Jun 21 2009

Washington, DC, Travel with Kids: The U.S. Arboretum

Washington, DC, Travel with Kids: The U.S. Arboretum

Guest Post by Deborah Ager


Tucked away on acres upon acres of the U.S. National Arboretum grounds are the former columns of the U.S. Capitol, the National Herb Garden, Asian Garden, National Bonsai and Penjin Museum and other living collections of natural life. Since the U.S. National Arboretum (http://www.usna.usda.gov/) is located off the beaten tourist path, you’ll find quiet grounds and lots of space to roam. For this trip, it’s best to bring your snacks, drinks and lunch since there’s not always food available on the grounds. If you’re tired of being elbow to elbow with people in the Smithsonian museums, the Arboretum will be a welcome change.


Take the Little Ones to See Little Trees


Our first stop, conveniently located near the main parking lot, takes us to the National Bonsai and Penjin Museum. The trunk of a juniper looks like a small sculpture and tiny leaves spread out from the base in fan-like patterns. According to the website, this collection began when Japanese bonsai enthusiasts generously donated 53 bonsai to the people of the United States in order to commemorate the U.S. Bicentennial in 1976. Since then, the collection has grown to 150 plants in three pavilions. We find ourselves fascinated by the tiny leaves, artful presentation of branches and the peace they inspire.


Most of this collection is enclosed by a high wall with no ceiling, which makes it easier to keep track of small children. On this page of the National Arboretum website, you can go on a virtual tour of the bonsai. (http://www.usna.usda.gov/Gardens/collections/VirtualTours/BonsaiVirtualTour.html)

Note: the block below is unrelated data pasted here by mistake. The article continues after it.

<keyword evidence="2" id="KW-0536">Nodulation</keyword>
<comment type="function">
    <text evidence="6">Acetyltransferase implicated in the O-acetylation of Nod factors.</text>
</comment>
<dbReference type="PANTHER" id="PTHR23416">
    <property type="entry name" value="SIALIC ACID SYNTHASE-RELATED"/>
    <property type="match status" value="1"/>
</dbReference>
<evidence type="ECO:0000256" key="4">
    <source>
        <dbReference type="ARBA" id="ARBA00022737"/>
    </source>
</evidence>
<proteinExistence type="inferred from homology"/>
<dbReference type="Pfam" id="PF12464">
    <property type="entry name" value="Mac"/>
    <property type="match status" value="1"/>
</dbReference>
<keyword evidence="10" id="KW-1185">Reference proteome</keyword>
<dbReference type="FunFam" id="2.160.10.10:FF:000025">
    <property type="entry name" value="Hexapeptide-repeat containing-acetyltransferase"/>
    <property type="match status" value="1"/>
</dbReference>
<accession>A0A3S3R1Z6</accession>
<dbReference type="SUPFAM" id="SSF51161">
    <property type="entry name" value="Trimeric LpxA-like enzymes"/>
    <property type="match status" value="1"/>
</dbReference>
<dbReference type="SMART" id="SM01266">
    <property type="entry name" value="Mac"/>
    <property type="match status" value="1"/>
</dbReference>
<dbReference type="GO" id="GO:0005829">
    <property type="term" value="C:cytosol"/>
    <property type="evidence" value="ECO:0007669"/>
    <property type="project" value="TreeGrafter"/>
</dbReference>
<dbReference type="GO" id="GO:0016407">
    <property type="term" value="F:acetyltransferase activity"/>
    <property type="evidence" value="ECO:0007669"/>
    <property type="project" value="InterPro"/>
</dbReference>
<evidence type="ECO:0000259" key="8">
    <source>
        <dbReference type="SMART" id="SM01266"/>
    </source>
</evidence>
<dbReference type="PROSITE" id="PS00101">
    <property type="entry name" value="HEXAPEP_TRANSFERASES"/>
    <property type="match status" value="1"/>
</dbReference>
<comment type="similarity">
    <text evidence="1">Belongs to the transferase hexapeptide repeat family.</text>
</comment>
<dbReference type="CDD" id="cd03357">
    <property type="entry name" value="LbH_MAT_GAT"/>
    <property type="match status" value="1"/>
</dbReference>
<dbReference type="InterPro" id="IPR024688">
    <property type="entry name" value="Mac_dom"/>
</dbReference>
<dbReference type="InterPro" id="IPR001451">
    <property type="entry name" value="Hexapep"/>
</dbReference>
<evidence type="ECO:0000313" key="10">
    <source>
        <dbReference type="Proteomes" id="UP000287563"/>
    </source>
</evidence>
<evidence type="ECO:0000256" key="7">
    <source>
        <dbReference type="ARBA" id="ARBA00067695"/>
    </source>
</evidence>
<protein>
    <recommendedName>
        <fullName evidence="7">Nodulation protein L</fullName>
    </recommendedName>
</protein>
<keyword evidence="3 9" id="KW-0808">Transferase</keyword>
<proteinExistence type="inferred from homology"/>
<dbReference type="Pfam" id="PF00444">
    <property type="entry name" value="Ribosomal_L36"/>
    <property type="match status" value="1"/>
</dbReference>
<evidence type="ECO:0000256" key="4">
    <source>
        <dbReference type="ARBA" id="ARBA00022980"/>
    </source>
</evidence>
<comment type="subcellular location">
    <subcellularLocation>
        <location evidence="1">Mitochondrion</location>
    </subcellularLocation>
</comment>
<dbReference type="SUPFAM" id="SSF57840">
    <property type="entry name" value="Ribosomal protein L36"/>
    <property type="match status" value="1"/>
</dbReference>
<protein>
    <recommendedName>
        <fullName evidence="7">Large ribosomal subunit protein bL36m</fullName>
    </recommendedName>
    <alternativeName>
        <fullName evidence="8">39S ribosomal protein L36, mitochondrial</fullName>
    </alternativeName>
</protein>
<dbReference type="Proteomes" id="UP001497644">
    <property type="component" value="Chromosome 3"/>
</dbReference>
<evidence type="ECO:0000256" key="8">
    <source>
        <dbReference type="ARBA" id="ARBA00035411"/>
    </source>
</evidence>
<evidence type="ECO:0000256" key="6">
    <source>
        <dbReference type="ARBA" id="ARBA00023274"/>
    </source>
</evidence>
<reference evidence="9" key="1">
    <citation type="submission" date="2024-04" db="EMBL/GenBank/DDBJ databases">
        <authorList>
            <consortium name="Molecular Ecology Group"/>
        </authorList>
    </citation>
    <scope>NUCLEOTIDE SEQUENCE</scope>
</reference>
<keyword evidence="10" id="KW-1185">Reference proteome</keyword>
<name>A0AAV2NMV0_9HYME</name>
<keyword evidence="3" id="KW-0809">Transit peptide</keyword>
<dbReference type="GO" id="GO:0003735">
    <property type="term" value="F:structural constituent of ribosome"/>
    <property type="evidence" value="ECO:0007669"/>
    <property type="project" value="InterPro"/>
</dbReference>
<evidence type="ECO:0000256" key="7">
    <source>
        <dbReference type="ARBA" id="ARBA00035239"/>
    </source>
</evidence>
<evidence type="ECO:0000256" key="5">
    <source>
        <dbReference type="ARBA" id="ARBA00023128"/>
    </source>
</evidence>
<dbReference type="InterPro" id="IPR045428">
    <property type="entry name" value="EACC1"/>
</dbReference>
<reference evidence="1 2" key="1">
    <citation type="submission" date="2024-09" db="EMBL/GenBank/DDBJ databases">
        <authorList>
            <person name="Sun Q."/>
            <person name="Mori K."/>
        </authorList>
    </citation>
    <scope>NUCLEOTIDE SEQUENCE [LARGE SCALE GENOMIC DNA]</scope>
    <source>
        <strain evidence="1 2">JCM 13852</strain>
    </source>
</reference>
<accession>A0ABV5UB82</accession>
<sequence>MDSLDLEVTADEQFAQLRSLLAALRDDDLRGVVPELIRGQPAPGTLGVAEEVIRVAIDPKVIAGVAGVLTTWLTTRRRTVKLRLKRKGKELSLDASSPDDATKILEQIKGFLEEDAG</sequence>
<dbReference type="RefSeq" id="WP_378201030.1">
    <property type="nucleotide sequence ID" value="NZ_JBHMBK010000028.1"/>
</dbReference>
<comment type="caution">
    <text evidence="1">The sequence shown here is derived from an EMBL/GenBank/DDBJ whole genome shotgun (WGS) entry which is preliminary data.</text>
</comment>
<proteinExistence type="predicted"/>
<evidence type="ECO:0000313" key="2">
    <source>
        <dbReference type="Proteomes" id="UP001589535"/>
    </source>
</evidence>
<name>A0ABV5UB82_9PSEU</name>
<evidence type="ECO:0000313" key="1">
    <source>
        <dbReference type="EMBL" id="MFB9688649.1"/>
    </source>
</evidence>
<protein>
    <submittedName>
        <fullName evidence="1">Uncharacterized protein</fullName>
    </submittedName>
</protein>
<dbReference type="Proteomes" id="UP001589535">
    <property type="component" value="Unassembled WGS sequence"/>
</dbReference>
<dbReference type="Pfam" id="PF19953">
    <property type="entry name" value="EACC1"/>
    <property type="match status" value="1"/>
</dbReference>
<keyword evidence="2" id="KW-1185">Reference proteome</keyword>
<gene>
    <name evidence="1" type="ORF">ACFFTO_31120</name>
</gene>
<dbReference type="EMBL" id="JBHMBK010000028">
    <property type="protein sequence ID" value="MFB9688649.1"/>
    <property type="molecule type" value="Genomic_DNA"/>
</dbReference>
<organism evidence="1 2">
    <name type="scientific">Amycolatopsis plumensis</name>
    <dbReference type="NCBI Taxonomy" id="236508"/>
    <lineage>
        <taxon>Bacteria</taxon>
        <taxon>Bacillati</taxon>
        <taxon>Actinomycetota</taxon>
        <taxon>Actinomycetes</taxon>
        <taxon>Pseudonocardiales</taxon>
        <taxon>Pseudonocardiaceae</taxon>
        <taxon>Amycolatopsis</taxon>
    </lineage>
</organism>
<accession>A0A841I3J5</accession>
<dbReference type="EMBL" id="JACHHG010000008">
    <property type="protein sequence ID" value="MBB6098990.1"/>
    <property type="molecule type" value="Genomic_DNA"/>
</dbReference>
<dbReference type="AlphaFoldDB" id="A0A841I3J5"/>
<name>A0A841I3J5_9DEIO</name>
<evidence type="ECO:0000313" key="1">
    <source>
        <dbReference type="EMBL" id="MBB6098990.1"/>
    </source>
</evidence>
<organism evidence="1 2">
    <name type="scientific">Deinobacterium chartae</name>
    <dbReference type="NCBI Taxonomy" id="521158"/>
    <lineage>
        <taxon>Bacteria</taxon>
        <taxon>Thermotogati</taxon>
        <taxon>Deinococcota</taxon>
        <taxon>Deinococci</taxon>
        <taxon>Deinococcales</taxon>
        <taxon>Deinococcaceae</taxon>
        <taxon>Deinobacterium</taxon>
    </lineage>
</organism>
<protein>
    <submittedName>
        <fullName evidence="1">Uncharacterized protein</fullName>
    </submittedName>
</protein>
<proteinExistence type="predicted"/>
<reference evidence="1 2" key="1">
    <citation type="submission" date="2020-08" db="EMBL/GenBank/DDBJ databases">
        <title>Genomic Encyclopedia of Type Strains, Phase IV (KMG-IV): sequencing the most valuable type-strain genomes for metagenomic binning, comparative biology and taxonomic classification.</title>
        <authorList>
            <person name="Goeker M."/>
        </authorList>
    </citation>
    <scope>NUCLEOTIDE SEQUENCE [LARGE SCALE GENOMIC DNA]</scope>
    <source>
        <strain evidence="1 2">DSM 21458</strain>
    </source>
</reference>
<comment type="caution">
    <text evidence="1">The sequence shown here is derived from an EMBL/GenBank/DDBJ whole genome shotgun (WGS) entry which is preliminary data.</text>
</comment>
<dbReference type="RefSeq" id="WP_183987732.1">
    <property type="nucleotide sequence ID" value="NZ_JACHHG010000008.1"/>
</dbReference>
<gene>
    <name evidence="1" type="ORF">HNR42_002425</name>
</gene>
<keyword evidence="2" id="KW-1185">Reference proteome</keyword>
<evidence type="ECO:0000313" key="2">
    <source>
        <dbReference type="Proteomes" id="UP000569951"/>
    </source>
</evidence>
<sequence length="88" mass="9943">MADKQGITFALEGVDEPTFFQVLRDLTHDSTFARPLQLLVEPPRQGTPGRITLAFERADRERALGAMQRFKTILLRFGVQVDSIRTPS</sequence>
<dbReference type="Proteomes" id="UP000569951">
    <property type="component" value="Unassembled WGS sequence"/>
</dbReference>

Within sight of the bonsai collection and main building, the National Capitol Columns rise from a knoll in the Ellipse Meadow and inspire curiosity in all of us. The columns were part of the Capitol in 1828 yet didn’t support the dome because the completed dome differed from the original plan.


The reflecting pool by the columns is reminiscent of the pool on the National Mall between the Washington and Lincoln memorials. The water is a hit with kids and welcome on a hot day.


You’ll probably want to take photographs here. Non-commercial photography is allowed without a permit and visitors are often spotted taking each other’s photos among these majestic architectural pieces.


Learn About Herbs in the National Herb Garden


The National Herb Garden is nestled into a field within sight of the National Capitol Columns and offers seasonably changing plants and beds. Every plant here – even the trees! – is an herb. The gardens are split into the Dye Garden, Medicinal Garden, Fragrance Garden, Culinary Garden and others. These special divisions provide an interactive way to teach children about how herbs are used to dye cloth, keep us healthy, and season our food.


To see more of the plant collections, we hop in the car – a half mile to a mile separates some of these collections, and the collections themselves involve a lot of walking – and drive to the Asian collection. Included here are the China Valley, Korean Hillside and Japanese Woodland gardens. The Japanese apricots and the gazebo overlooking the Anacostia River make this a favorite stop for all of us. Children can freely run the paths up and down the hillside and make all they noise they’d like. Every time we come to this garden, we find a new part of it to explore. This place is perfect for the adventuresome spirits among you.


You’ll most likely want a car if you’re traveling here with kids. While some exhibits are close together, a few require a long walk along quiet park roads.


Admission: Free

Parking: Plentiful and free

Contact Information

United States National Arboretum
3501 New York Avenue, NE

Washington, D. C. 20002-1958
Tel: 202-245-2726

Deborah Ager is a professional writer, marketer and city explorer. Visit her website to get free tips about online marketing and SEO copywriting. Follow her on Twitter!

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2 Comments to “Washington, DC, Travel with Kids: The U.S. Arboretum”

  1. Herb Garden Washington on 21 Jun 2009 at 5:00 am

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